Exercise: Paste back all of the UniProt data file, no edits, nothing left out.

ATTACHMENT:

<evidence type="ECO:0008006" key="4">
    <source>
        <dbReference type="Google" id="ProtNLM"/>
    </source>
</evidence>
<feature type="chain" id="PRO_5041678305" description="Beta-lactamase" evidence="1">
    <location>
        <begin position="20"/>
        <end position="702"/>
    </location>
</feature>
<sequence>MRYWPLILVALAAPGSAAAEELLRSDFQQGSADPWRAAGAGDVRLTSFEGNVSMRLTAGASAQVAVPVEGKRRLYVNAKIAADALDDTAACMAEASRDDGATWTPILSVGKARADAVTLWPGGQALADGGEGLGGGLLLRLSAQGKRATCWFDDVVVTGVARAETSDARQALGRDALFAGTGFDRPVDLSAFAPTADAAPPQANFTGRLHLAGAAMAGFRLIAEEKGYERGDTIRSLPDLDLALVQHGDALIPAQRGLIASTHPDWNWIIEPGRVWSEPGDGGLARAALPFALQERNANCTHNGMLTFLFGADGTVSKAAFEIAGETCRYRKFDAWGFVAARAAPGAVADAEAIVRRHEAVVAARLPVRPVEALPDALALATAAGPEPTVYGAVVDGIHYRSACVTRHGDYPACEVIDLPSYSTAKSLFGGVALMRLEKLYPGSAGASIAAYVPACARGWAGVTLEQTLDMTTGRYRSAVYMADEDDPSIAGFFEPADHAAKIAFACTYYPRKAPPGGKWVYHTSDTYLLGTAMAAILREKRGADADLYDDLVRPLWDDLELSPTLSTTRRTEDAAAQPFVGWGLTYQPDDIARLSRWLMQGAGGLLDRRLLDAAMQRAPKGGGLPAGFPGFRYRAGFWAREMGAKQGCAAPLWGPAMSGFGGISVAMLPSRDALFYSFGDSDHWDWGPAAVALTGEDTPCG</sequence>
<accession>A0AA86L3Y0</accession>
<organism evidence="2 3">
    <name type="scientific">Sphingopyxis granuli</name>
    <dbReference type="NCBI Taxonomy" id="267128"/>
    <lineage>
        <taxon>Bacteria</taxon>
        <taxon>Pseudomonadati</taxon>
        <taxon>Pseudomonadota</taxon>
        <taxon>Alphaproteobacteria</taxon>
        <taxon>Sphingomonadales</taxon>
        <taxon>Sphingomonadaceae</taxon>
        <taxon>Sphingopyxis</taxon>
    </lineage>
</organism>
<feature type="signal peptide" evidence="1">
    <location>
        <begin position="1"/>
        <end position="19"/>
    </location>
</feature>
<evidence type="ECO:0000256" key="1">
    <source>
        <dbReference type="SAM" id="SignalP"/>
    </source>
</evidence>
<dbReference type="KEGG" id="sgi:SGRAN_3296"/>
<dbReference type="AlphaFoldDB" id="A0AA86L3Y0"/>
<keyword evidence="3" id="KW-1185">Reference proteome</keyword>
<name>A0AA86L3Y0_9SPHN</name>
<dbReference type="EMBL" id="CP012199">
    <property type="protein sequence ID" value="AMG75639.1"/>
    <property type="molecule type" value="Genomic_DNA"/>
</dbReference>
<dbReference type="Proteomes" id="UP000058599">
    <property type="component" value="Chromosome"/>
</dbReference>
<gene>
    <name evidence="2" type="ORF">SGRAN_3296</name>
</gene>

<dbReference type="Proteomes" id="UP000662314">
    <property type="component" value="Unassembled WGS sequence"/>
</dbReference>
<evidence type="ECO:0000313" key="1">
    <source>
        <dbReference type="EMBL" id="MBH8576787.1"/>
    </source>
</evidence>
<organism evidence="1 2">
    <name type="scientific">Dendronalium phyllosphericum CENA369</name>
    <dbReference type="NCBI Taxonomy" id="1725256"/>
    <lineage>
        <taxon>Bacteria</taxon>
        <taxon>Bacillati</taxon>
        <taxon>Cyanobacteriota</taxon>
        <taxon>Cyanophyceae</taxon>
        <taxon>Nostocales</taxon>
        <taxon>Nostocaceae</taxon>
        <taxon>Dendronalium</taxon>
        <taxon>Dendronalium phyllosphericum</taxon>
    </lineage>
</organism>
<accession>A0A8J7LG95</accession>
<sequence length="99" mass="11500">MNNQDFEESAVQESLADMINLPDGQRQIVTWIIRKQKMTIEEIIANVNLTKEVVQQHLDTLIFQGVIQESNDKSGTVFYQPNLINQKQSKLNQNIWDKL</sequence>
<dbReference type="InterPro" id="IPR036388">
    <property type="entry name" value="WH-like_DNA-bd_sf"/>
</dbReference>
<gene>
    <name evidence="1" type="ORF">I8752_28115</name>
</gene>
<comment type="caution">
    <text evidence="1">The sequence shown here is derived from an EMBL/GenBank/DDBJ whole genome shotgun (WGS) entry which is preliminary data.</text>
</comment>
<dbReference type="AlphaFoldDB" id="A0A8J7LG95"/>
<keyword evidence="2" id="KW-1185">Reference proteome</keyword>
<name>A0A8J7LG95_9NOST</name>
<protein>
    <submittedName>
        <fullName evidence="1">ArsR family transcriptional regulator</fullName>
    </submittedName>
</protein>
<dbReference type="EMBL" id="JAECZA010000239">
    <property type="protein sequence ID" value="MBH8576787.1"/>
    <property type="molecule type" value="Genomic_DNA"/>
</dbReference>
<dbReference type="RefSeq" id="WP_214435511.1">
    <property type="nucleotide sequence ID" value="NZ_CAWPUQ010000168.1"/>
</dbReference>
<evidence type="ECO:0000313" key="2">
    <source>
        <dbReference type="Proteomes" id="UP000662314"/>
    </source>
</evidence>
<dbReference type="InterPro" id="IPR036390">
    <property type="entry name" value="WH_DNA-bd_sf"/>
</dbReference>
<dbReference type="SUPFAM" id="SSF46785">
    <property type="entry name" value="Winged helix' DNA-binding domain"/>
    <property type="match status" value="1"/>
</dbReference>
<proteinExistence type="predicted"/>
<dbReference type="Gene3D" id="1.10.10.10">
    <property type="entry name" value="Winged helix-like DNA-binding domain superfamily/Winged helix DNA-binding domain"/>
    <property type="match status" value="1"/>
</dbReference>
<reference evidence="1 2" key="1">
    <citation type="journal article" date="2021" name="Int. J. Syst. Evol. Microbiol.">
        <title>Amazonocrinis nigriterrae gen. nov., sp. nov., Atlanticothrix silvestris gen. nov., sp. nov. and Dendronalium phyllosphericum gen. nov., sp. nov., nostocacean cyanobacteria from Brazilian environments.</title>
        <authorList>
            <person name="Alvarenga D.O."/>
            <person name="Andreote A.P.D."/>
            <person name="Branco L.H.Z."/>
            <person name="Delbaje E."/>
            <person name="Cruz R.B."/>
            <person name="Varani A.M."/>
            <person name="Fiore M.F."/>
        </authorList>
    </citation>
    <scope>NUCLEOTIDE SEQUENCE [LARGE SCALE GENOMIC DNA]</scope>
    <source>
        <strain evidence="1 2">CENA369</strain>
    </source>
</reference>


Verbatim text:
<evidence type="ECO:0008006" key="4">
    <source>
        <dbReference type="Google" id="ProtNLM"/>
    </source>
</evidence>
<feature type="chain" id="PRO_5041678305" description="Beta-lactamase" evidence="1">
    <location>
        <begin position="20"/>
        <end position="702"/>
    </location>
</feature>
<sequence>MRYWPLILVALAAPGSAAAEELLRSDFQQGSADPWRAAGAGDVRLTSFEGNVSMRLTAGASAQVAVPVEGKRRLYVNAKIAADALDDTAACMAEASRDDGATWTPILSVGKARADAVTLWPGGQALADGGEGLGGGLLLRLSAQGKRATCWFDDVVVTGVARAETSDARQALGRDALFAGTGFDRPVDLSAFAPTADAAPPQANFTGRLHLAGAAMAGFRLIAEEKGYERGDTIRSLPDLDLALVQHGDALIPAQRGLIASTHPDWNWIIEPGRVWSEPGDGGLARAALPFALQERNANCTHNGMLTFLFGADGTVSKAAFEIAGETCRYRKFDAWGFVAARAAPGAVADAEAIVRRHEAVVAARLPVRPVEALPDALALATAAGPEPTVYGAVVDGIHYRSACVTRHGDYPACEVIDLPSYSTAKSLFGGVALMRLEKLYPGSAGASIAAYVPACARGWAGVTLEQTLDMTTGRYRSAVYMADEDDPSIAGFFEPADHAAKIAFACTYYPRKAPPGGKWVYHTSDTYLLGTAMAAILREKRGADADLYDDLVRPLWDDLELSPTLSTTRRTEDAAAQPFVGWGLTYQPDDIARLSRWLMQGAGGLLDRRLLDAAMQRAPKGGGLPAGFPGFRYRAGFWAREMGAKQGCAAPLWGPAMSGFGGISVAMLPSRDALFYSFGDSDHWDWGPAAVALTGEDTPCG</sequence>
<accession>A0AA86L3Y0</accession>
<organism evidence="2 3">
    <name type="scientific">Sphingopyxis granuli</name>
    <dbReference type="NCBI Taxonomy" id="267128"/>
    <lineage>
        <taxon>Bacteria</taxon>
        <taxon>Pseudomonadati</taxon>
        <taxon>Pseudomonadota</taxon>
        <taxon>Alphaproteobacteria</taxon>
        <taxon>Sphingomonadales</taxon>
        <taxon>Sphingomonadaceae</taxon>
        <taxon>Sphingopyxis</taxon>
    </lineage>
</organism>
<feature type="signal peptide" evidence="1">
    <location>
        <begin position="1"/>
        <end position="19"/>
    </location>
</feature>
<evidence type="ECO:0000256" key="1">
    <source>
        <dbReference type="SAM" id="SignalP"/>
    </source>
</evidence>
<dbReference type="KEGG" id="sgi:SGRAN_3296"/>
<dbReference type="AlphaFoldDB" id="A0AA86L3Y0"/>
<keyword evidence="3" id="KW-1185">Reference proteome</keyword>
<name>A0AA86L3Y0_9SPHN</name>
<dbReference type="EMBL" id="CP012199">
    <property type="protein sequence ID" value="AMG75639.1"/>
    <property type="molecule type" value="Genomic_DNA"/>
</dbReference>
<dbReference type="Proteomes" id="UP000058599">
    <property type="component" value="Chromosome"/>
</dbReference>
<gene>
    <name evidence="2" type="ORF">SGRAN_3296</name>
</gene>

<dbReference type="Proteomes" id="UP000662314">
    <property type="component" value="Unassembled WGS sequence"/>
</dbReference>
<evidence type="ECO:0000313" key="1">
    <source>
        <dbReference type="EMBL" id="MBH8576787.1"/>
    </source>
</evidence>
<organism evidence="1 2">
    <name type="scientific">Dendronalium phyllosphericum CENA369</name>
    <dbReference type="NCBI Taxonomy" id="1725256"/>
    <lineage>
        <taxon>Bacteria</taxon>
        <taxon>Bacillati</taxon>
        <taxon>Cyanobacteriota</taxon>
        <taxon>Cyanophyceae</taxon>
        <taxon>Nostocales</taxon>
        <taxon>Nostocaceae</taxon>
        <taxon>Dendronalium</taxon>
        <taxon>Dendronalium phyllosphericum</taxon>
    </lineage>
</organism>
<accession>A0A8J7LG95</accession>
<sequence length="99" mass="11500">MNNQDFEESAVQESLADMINLPDGQRQIVTWIIRKQKMTIEEIIANVNLTKEVVQQHLDTLIFQGVIQESNDKSGTVFYQPNLINQKQSKLNQNIWDKL</sequence>
<dbReference type="InterPro" id="IPR036388">
    <property type="entry name" value="WH-like_DNA-bd_sf"/>
</dbReference>
<gene>
    <name evidence="1" type="ORF">I8752_28115</name>
</gene>
<comment type="caution">
    <text evidence="1">The sequence shown here is derived from an EMBL/GenBank/DDBJ whole genome shotgun (WGS) entry which is preliminary data.</text>
</comment>
<dbReference type="AlphaFoldDB" id="A0A8J7LG95"/>
<keyword evidence="2" id="KW-1185">Reference proteome</keyword>
<name>A0A8J7LG95_9NOST</name>
<protein>
    <submittedName>
        <fullName evidence="1">ArsR family transcriptional regulator</fullName>
    </submittedName>
</protein>
<dbReference type="EMBL" id="JAECZA010000239">
    <property type="protein sequence ID" value="MBH8576787.1"/>
    <property type="molecule type" value="Genomic_DNA"/>
</dbReference>
<dbReference type="RefSeq" id="WP_214435511.1">
    <property type="nucleotide sequence ID" value="NZ_CAWPUQ010000168.1"/>
</dbReference>
<evidence type="ECO:0000313" key="2">
    <source>
        <dbReference type="Proteomes" id="UP000662314"/>
    </source>
</evidence>
<dbReference type="InterPro" id="IPR036390">
    <property type="entry name" value="WH_DNA-bd_sf"/>
</dbReference>
<dbReference type="SUPFAM" id="SSF46785">
    <property type="entry name" value="Winged helix' DNA-binding domain"/>
    <property type="match status" value="1"/>
</dbReference>
<proteinExistence type="predicted"/>
<dbReference type="Gene3D" id="1.10.10.10">
    <property type="entry name" value="Winged helix-like DNA-binding domain superfamily/Winged helix DNA-binding domain"/>
    <property type="match status" value="1"/>
</dbReference>
<reference evidence="1 2" key="1">
    <citation type="journal article" date="2021" name="Int. J. Syst. Evol. Microbiol.">
        <title>Amazonocrinis nigriterrae gen. nov., sp. nov., Atlanticothrix silvestris gen. nov., sp. nov. and Dendronalium phyllosphericum gen. nov., sp. nov., nostocacean cyanobacteria from Brazilian environments.</title>
        <authorList>
            <person name="Alvarenga D.O."/>
            <person name="Andreote A.P.D."/>
            <person name="Branco L.H.Z."/>
            <person name="Delbaje E."/>
            <person name="Cruz R.B."/>
            <person name="Varani A.M."/>
            <person name="Fiore M.F."/>
        </authorList>
    </citation>
    <scope>NUCLEOTIDE SEQUENCE [LARGE SCALE GENOMIC DNA]</scope>
    <source>
        <strain evidence="1 2">CENA369</strain>
    </source>
</reference>